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NIGHTSTREAM: BLOODY HELL Is Wickedly Brilliant In Its Execution

Of all the films I wanted to see at Nightstream, Bloody Hell was the one I knew the least about. The North American premiere of this film from Australian director Alister Grierson had a fairly short plot summary which seemed intriguing enough to check out, but I was not at all prepared for what I was going to get. “In this relentlessly energetic, pitch-black horror-comedy, an ex-bank robber fleeing the country after a video of him goes viral, heads to Helsinki only to find there’s something in store for him there that is much more difficult to escape.” If I
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CINE-WEEN 2020: Talking ’80s horror with director Richard Friedman

While his output has slowed in recent years, during the ’80s and ’90s, director Richard Friedman’s work was cult genre gold. In addition to feature films like Phantom of the Mall: Eric’s Revenge and Doom Asylum, he tackled episodes of Friday the 13th: The Series and Tales from the Darkside, to say nothing of the spin-off series, Baywatch Nights. It’s a fascinating career, and I was lucky enough to speak with Friedman last year for an interesting conversation. I’m a huge fan of Friday the 13th: The Series and I found a site that does rankings of TV series. It
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Documentaries RED WHITE & WASTED and DTF Provide a Dark View of Human Behavior

Over the last couple of weeks, I’ve found myself diving into each and every oddball suggestion that finds its way into my inbox. Bigfoot movie? Sure. Weeklong festival coverage? Let’s do it. Potentially awful theatrical release? Fuck it. However, what seems to keep grabbing my attention are the numerous documentaries I’ve seen over the last month. Given the fact that many of them deal with social situations, I’m guessing the appeal is simply viewing experiences which, right now, seem like visiting another planet. Granted, there is a bit of a sliding scale. It’s a vast difference between the recent Vinyl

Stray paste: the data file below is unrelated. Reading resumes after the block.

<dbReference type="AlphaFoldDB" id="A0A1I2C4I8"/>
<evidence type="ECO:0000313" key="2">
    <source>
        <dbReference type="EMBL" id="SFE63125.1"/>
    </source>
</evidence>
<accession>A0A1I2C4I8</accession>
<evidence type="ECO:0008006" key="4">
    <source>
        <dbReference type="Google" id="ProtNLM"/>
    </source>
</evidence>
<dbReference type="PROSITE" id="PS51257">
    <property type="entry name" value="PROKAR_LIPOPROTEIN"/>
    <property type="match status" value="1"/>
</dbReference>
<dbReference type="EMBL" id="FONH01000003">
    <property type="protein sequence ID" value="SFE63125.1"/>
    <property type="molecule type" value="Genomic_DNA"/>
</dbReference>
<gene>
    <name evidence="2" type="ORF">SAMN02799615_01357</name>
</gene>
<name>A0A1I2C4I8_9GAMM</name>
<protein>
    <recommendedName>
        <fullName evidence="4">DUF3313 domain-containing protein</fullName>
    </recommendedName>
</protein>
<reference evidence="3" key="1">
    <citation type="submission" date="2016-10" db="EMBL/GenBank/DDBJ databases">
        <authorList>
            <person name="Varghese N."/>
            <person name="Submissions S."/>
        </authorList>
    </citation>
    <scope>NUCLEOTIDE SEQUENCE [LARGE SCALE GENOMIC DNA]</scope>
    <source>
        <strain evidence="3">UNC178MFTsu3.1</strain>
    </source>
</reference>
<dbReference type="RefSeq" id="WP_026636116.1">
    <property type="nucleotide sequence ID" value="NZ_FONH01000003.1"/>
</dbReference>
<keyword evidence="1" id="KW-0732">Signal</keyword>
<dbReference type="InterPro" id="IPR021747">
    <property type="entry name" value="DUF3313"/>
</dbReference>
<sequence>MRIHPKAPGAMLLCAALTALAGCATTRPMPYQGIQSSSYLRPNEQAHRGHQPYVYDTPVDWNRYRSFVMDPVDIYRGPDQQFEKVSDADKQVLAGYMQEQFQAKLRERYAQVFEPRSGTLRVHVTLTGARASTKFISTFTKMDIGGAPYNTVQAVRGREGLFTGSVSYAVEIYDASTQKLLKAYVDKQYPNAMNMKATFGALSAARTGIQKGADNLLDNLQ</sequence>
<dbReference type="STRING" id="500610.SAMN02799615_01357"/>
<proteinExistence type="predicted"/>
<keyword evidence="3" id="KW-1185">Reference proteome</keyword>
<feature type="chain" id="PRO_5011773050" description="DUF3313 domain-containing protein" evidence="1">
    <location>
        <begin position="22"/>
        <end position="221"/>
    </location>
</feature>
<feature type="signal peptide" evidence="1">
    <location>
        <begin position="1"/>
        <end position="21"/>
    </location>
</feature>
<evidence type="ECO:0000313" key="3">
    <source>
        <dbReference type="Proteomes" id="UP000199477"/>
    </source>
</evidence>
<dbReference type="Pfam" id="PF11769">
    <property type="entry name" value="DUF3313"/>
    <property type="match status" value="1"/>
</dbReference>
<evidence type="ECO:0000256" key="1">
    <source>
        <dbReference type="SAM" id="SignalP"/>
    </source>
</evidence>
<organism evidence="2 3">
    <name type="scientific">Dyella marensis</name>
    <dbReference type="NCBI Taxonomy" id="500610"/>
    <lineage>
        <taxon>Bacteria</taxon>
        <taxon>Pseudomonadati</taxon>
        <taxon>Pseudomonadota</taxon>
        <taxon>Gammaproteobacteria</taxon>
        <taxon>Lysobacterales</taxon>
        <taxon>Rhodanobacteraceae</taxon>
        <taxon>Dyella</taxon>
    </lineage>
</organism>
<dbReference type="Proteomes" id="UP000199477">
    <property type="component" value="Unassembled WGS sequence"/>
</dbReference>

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Shawn Foree of Digital Leather on the Sonic Change-Up of New Wave Gold

The latest album by Shawn Foree under the name Digital Leather, New Wave Gold, comes as the musician is approaching two decades of making music. It’s a bit of a change-up from the more raw, electronic garage punk for which Foree has become known, with a warmer, more organic feel to the recordings. Digital Leather hasn’t necessarily mellowed, but it’s definitely had some of the rough edges rounded off on this album, out Friday via No Coast Recordings. I hopped on the phone to speak with Foree about the new album. Do you even know what number album New Wave
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Fantasia 2020: The Paper Tigers is a Charming Kung Fu Redemption Story

Last week saw the world premiere of The Paper Tigers, Tran Quoc Bao’s debut feature, at Fantasia Fest. The film is a kung fu comedy with real heart behind all the kicks and jokes. Like a combination of Mystery Team and Crippled Avengers, with a soupçon of every “coming out of a retirement for one last fight” film ever made, it’s a real delight. “Three childhood Kung Fu prodigies have grown into washed-up, middle-aged men – now one kick away from pulling their hamstrings. But when their master is murdered, they must juggle their dead-end jobs, dad duties, and overcome